The SNIF-NMR method requires the use of NMR spectrometers, with an operating frequency of at least 400 MHz for 1Н nuclei and equipped with a 10 mm tube sensor and a NMR signal stabilisation system 19F.
The Research and Educational Centre of the Peoples’ Friendship University of Russia uses a modified SNIF-NMR method based on the author’s development  for the standard NMR spectrometers to study the botanical origin of ethanol contained in wines and similar products.
One of the features of the developed method is that the stabilisation of the resonance conditions with the 19F signal is not used. Therefore, the measurement of the deuterium content in СН2- (D/H)II и СН3- (D/H)I fragments of ethanol molecules will have significant errors in height of the corresponding peaks due to a small drift of the signals. However, this practically does not affect the areas which are measured in the quantitative NMR spectroscopy by the integral but not by the height intensity. A distinct advantage of this approach over the method  is that the deuterium content in the hydroxyl group (OH) of extracted ethanol or residual water can be measured by the intensity of the signals which, due to exchange processes, always have a larger width than deuterium (2Н) of the methyl СН3 (D/H)I and methylene СН2 (D/H)II groups. Since the deuterium content in the hydroxyl group is exclusively influenced by the water fraction of the wine, there is no need for a detailed analysis of the 1H NMR spectrum. It is sufficient to measure the density of the analyte solution to estimate the content of residual water in ethanol containing distillate. Another feature of the developed method is the use of dehydrated dimethylsulfoxide (DMSO) as a calibration additive with a deuterium content increased by two orders of magnitude. This reduces in 10 times (from 30 vol. % in the case of the method  to 3 vol. %) reduces the volume fraction of the calibration substance and thereby halves the time of recording the NMR spectrum. The total error of this method ensures the precision of the measured values ± 3%, which is quite enough to estimate the botanical origin of ethanol.
The method was developed and tested on a JEOL JNM-ECA 600 (Japan) spectrometer with an operating frequency for 1Н nuclei 600 MHz and 2Н nuclei 92.102 MHz. The device is equipped with an autosampler and has 5 mm and 10 mm sensors (Fig.4). Calibrated tubes with a diameter of (4.97 ± 0.013) mm and a length of 178 mm were used in the research. Sodium trimethylsilyl propionate-d4 (TSP) was used as an internal standard for the quantitative determination of components to record NMR 1Н spectra, the signal of methyl protons of which does not overlap with the peaks of the analytes. When NMR 2Н spectra are recorded as an internal standard (3 vol. %), DMSO was used with an artificially increased deuterium content by two orders of magnitude. A typical spectrum is shown in Fig.5. The following experiment conditions were selected for recording the spectra on 2H nuclei: pulse 45°, gain 72, shift 5 ppm, scan 11 ppm, 16K points per spectrum, observation time of free-induction decay 2 s, scan number 800, the delay time between pulses is 5 T1 (2D2O) ≥ 5 s. The automatic correction of the baseline, manual phase adjustment and exponential multiplication by the value 2.0 were used to process the spectrum. The table 1 presents the averaged data of five measurements of the deuterium content 2H in each sample, for which the relative standard deviation is 2%.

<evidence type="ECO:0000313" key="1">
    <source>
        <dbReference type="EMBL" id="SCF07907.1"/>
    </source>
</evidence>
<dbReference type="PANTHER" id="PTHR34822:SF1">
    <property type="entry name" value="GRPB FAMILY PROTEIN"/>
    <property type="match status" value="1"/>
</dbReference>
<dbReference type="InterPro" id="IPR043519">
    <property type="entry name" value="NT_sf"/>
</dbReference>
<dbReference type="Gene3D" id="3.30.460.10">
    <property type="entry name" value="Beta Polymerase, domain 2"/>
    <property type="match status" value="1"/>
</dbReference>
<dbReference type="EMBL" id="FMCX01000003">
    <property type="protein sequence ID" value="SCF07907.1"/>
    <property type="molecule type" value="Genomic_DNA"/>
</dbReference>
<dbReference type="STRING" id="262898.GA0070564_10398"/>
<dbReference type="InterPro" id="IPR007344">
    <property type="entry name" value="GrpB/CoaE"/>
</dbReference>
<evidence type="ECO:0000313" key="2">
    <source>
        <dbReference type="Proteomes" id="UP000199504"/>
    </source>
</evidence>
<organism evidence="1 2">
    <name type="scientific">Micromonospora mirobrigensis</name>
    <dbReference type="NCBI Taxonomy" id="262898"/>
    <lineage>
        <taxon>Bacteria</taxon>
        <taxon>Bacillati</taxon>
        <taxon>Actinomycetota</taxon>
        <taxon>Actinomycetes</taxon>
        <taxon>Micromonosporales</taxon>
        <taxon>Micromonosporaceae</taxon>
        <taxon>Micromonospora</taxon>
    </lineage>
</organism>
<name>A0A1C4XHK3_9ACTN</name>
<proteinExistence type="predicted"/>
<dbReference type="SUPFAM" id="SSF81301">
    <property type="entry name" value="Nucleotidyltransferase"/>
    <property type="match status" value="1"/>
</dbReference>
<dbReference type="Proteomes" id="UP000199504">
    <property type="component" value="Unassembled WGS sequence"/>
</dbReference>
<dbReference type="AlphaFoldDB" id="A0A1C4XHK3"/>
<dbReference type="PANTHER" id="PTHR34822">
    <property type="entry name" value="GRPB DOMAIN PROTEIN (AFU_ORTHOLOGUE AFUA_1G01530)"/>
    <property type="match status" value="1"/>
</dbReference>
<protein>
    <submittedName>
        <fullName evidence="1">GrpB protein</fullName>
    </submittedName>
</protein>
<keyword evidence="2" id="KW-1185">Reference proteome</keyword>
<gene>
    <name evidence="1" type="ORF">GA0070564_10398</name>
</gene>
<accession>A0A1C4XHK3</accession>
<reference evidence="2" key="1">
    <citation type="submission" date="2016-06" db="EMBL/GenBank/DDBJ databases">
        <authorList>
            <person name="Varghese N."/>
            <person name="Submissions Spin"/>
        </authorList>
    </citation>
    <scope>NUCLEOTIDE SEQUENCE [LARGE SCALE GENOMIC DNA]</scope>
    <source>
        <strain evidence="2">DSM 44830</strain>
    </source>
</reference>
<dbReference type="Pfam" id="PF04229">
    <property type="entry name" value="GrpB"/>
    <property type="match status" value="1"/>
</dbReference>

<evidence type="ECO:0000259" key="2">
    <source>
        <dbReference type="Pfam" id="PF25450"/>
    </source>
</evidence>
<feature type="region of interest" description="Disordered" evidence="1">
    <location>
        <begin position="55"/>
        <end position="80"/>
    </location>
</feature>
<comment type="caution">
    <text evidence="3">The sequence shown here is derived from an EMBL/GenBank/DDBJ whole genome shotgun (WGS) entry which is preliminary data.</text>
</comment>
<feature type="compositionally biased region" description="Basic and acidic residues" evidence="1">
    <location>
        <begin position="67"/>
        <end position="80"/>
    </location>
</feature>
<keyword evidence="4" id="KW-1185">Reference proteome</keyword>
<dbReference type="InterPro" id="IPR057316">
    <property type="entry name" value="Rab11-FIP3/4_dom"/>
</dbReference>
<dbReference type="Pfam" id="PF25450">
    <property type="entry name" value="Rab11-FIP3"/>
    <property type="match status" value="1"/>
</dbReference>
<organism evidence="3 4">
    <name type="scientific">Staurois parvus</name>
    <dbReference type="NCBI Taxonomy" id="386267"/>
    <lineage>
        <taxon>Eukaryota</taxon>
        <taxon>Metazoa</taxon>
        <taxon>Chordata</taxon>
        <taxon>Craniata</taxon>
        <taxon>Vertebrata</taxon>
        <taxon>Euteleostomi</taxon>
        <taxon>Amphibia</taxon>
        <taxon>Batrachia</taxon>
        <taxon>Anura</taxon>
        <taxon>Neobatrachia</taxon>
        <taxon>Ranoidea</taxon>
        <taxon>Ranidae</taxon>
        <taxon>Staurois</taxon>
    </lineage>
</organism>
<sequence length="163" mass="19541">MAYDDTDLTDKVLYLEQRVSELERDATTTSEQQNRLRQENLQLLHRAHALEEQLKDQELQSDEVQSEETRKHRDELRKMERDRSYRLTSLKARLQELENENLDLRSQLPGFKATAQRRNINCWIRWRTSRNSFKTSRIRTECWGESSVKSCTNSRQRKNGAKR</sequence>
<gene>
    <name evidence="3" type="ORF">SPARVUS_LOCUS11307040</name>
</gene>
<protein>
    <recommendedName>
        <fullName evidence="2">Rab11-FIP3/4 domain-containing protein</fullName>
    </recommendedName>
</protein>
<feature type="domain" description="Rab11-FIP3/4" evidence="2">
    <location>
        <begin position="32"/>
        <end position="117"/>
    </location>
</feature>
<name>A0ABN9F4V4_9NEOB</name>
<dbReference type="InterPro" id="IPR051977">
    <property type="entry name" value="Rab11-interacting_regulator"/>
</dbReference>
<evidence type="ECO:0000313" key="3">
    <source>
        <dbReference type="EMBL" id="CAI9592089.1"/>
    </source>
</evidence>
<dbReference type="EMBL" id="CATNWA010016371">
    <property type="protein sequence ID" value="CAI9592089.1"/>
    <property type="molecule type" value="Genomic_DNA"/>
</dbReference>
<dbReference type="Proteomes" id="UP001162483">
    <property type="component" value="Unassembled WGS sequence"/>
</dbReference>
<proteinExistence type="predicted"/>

A new method of a cumulative NMR screening analysis (CS-NMR) was proposed to determine the deuterium content in water of various water-organic solutions including wine and similar products, juices etc. The first stage is the recording of quantitative NMR 1Н spectra to determine the water content in the sample by taking into account other identified components of the solution. Then, the NMR 2Н spectrum is calculated from which the isotope 1Н of water as an important characteristic of origin or authenticity with a control sample. A method that does not require sample preparation is convenient for rapid screening of many water-organic objects. Detailed determination of the isotopic composition of hydrogen of other components of WOS after their isolation can be performed with a standard equipment by a faster original technique.
A modified NMR method is used at the Research and Educational Centre of the Peoples’ Friendship University of Russia, to study the botanical origin of ethanol in wine and other alcohol-containing products which is based on the determination of the deuterium content in the methyl ((D/H)I) and methylene ((D/H)II) groups of an alcohol molecule. The quantitative data on the content of deuterium in the methyl group (D/H)I) of alcohol make it possible to draw a conclusion not only about the botanical form of the plant, but also about the geographic region of its origin, as well as about the nature of the water used in the fermentation of carbohydrates and formation of ethanol. The data on deuterium content in the methylene group (D/H)II alcohol indicate the climatic conditions of the growth of the plant (e.g. grapes).
* The publication has been prepared with the support of the RUDN University Program 5–100.